In 2000, at the United Nations' Millennium Summit a set of development goals were created with an aim to improve some of the most critical social, economic, and environmental issues in the developing world by 2015. The eight goals are:
- Goal 1: Eradicate extreme poverty and hunger
- Goal 2: Achieve universal primary education
- Goal 3: Promote gender equality and empower women
- Goal 4: Reduce child mortality rate
- Goal 5: Improve maternal health
- Goal 6: Combat HIV/AIDS, malaria, and other diseases
- Goal 7: Ensure environmental sustainability
- Goal 8: Develop a global partnership for development
At yesterday's meeting of the United Nations Global Alliance for ICT (Information & Communication Technology) and Development (UN GAID), hosted by the Government of Abu Dhabi, the role of ICT in achieving the development goals was the topic of discussion. Dignitaries including His Excellency Sheikh Nahyan Bin Mubarak Al Nahyan, the Minister of Higher Education and Scientific Research of the United Arab Emirates (UAE), UN representatives, and Jeffrey Sachs of Columbia University's Earth Institute (via video address) emphasized the importance of ICT in sustainable development.How Does ICT Help Advance Sustainable Development?
As Jeffrey Sachs pointed out in his address, one main cause of poverty is isolation from the rest of the global community. Access to the internet and mobile networks can allow impoverished people around the world to access banking, medical services, and markets. Remote weather stations can be set up in new locations and connected via mobile networks to allow researchers to better study the local and global impacts of climate change.
The Importance Of Access To The Internet
Providing laptops to students in the developing world like the One Laptop per Child program does, allows children in Uganda to communicate with children in the US and even to work on class projects together. The potential of such interaction is invaluable. Learning to use technology to expand the reach of a child in a small village in Africa expands the horizons of their possibilities infinitely. For the children in the developed world the lessons will also be of great value. Due to the importance of the transfer of knowledge, a dedicated news network, South-South News, has been set up to help reach the Millennium Development Goals through the use of Information, Communication, and Technology.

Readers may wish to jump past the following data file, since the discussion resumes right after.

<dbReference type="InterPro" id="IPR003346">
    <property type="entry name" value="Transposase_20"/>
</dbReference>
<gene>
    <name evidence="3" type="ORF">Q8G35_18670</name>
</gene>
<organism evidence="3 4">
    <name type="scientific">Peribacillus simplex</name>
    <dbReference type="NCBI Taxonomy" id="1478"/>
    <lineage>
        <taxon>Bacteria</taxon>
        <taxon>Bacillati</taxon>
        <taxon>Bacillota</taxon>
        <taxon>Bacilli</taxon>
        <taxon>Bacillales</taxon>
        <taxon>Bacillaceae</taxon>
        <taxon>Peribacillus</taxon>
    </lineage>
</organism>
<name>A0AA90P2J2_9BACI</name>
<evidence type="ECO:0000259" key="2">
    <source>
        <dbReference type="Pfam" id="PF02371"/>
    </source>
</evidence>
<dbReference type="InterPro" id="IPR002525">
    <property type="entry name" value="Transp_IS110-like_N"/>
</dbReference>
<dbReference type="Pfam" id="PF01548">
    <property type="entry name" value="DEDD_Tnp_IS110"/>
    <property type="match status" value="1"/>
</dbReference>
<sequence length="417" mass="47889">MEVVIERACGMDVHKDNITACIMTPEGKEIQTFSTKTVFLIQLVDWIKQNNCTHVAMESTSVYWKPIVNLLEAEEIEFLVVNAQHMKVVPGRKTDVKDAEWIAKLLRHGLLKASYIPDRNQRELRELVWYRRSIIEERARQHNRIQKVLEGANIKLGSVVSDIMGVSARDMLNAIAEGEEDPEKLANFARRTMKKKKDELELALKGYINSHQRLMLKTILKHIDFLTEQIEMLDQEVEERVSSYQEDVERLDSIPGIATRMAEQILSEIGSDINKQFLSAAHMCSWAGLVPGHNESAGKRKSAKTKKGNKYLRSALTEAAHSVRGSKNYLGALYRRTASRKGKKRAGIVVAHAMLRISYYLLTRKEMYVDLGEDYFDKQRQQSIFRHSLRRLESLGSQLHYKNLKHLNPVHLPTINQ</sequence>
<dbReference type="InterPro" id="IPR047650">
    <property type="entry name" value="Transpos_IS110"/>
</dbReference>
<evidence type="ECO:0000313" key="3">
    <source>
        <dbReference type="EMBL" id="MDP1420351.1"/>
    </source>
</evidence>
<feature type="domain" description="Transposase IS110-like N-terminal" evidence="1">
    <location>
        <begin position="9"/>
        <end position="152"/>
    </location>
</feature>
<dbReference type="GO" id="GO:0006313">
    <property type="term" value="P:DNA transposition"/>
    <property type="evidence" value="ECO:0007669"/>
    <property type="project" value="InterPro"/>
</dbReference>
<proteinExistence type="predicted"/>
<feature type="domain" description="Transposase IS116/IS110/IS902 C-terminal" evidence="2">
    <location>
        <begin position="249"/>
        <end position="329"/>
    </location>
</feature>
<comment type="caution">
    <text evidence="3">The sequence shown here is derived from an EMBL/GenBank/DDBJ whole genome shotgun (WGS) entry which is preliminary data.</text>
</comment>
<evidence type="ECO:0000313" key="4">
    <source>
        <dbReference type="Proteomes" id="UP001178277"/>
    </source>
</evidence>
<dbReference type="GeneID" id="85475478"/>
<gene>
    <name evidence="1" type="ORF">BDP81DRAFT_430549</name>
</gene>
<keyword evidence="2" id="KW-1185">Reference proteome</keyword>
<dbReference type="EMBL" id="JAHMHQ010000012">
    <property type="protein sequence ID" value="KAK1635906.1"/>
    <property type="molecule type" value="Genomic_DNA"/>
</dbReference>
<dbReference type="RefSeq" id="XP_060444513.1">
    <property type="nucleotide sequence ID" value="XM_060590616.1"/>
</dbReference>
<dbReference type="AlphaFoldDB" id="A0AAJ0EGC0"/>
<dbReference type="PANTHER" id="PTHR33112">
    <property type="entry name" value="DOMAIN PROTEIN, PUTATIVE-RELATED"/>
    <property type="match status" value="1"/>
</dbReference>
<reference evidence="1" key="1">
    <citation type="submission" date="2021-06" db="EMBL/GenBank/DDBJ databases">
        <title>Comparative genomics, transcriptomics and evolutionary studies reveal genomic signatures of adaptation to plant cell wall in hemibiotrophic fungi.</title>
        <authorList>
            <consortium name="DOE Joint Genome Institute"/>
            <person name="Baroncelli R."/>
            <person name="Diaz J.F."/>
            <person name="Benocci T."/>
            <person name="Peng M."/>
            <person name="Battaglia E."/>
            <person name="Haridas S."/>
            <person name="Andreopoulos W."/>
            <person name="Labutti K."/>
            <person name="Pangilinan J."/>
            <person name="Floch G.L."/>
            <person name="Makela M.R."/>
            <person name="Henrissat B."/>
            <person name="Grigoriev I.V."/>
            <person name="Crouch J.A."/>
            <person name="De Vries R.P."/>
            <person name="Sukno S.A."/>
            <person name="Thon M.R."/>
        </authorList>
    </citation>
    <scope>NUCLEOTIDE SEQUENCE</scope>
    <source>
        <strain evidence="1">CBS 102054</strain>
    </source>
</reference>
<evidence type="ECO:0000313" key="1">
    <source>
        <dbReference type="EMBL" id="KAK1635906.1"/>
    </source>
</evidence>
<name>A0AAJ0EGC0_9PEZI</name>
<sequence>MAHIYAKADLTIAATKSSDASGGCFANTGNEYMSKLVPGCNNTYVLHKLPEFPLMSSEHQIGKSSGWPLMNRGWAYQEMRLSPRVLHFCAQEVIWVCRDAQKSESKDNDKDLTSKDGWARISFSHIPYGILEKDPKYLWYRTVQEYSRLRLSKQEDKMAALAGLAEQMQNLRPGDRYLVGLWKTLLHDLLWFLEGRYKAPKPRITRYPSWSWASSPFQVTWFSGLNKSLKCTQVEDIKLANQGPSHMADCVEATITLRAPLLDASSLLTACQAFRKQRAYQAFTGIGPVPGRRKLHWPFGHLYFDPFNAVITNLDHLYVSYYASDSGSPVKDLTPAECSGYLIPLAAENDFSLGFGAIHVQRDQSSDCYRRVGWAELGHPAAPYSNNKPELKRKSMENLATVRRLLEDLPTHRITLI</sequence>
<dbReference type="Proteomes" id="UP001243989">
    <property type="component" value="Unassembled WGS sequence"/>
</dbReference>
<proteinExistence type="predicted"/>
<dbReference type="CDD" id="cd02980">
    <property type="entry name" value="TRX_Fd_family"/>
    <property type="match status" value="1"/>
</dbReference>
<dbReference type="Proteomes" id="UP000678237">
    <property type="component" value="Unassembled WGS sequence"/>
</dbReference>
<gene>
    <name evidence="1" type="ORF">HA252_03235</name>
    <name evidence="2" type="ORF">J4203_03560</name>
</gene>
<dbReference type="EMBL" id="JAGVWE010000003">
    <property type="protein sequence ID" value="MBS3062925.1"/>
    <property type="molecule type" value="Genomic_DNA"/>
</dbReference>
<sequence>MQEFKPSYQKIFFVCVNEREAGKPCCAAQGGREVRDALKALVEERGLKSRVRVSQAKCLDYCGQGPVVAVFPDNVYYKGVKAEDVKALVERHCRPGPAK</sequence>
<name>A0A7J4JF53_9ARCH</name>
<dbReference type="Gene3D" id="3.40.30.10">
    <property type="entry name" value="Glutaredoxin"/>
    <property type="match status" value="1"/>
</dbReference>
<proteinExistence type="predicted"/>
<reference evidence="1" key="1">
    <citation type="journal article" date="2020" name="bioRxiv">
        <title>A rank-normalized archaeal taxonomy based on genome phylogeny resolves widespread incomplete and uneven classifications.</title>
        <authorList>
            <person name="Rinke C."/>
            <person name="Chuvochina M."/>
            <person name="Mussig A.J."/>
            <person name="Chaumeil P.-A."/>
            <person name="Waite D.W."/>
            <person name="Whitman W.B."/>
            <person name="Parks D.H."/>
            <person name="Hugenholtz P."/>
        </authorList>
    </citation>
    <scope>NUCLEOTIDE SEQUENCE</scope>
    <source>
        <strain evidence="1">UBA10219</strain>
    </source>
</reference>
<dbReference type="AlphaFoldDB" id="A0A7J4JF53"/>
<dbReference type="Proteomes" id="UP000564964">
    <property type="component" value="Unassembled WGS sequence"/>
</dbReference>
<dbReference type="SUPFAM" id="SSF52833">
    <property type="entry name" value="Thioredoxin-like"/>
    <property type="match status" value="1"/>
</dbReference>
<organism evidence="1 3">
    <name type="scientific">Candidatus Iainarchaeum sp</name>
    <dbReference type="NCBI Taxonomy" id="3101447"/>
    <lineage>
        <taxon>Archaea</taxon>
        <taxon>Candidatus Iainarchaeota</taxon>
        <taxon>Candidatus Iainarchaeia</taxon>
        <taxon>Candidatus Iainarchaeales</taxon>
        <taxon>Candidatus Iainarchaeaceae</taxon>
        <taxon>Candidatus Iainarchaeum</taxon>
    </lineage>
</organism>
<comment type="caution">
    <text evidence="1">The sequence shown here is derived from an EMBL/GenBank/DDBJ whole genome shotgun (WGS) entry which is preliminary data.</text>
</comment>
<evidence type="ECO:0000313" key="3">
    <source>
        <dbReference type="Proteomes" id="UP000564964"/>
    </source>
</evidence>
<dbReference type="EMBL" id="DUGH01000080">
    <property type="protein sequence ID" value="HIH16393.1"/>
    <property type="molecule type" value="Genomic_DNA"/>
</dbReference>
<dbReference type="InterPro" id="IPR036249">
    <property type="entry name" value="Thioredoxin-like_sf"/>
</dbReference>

Access To Mobile Networks
In just the last two decades most of Africa has leapfrogged the communication infrastructure divide from having no telephones to having widespread cellular networks. This has allowed the rapid spread of mobile banking services, allowing people to make secure transactions and secure small business loans. Also being currently developed is a system that allows for minimally-trained local medical workers to easily diagnose malaria, obtain prescriptions, and register cases with mobile technology. Mobile networks can also help disseminate information by allowing farmers access to best practices for irrigation and fertilization. Unfortunately cost is still a major barrier to the effective use of mobile technology. As Columbia University professor Graciela Chichilnisky suggested, African countries should monetize their extremely valuable mobile communication spectrum to invest in major infrastructure improvements.
Are There Downsides To Expanded Access To ICT?
Enabling access to ICT to over six billion people sounds like an eWaste nightmare in the making. There is certainly a need to have serious discussions about the environmental implications. Systems must be put in place to allow for effective recycling of laptops and mobile devices. There are also serious considerations around the impact of the infrastructure, cellular networks, telephone switching equipment, servers and satellite-based equipment. Finally, in addition to connecting farmers and workers to markets, will access to ICT also move the rest of the world toward Western-style consumerism? Rather than fearing the consequences of others following in the West's destructive footsteps, it is our responsibility to lead by example and extend a hand to our global brothers and sisters to elevate their quality of life and alleviate extreme hardship. ICT, for the first time, makes this a possibility.
Pablo Päster is a weekly columnist for TreeHugger.com and Principal Environmental Consultant at Hara Software. Send your questions to Pablo(at)TreeHugger.com or submit the via this form and connect to his RSS feed.
More TreeHugger Articles On The Millennium Development Goals:
Protecting the Environment Will Combat Poverty: Wangari Maathai
Texts or Toilets? More People In India Have Access to Cell Phones than Bathrooms
Stamps Auctioned To Aid Millennium Villages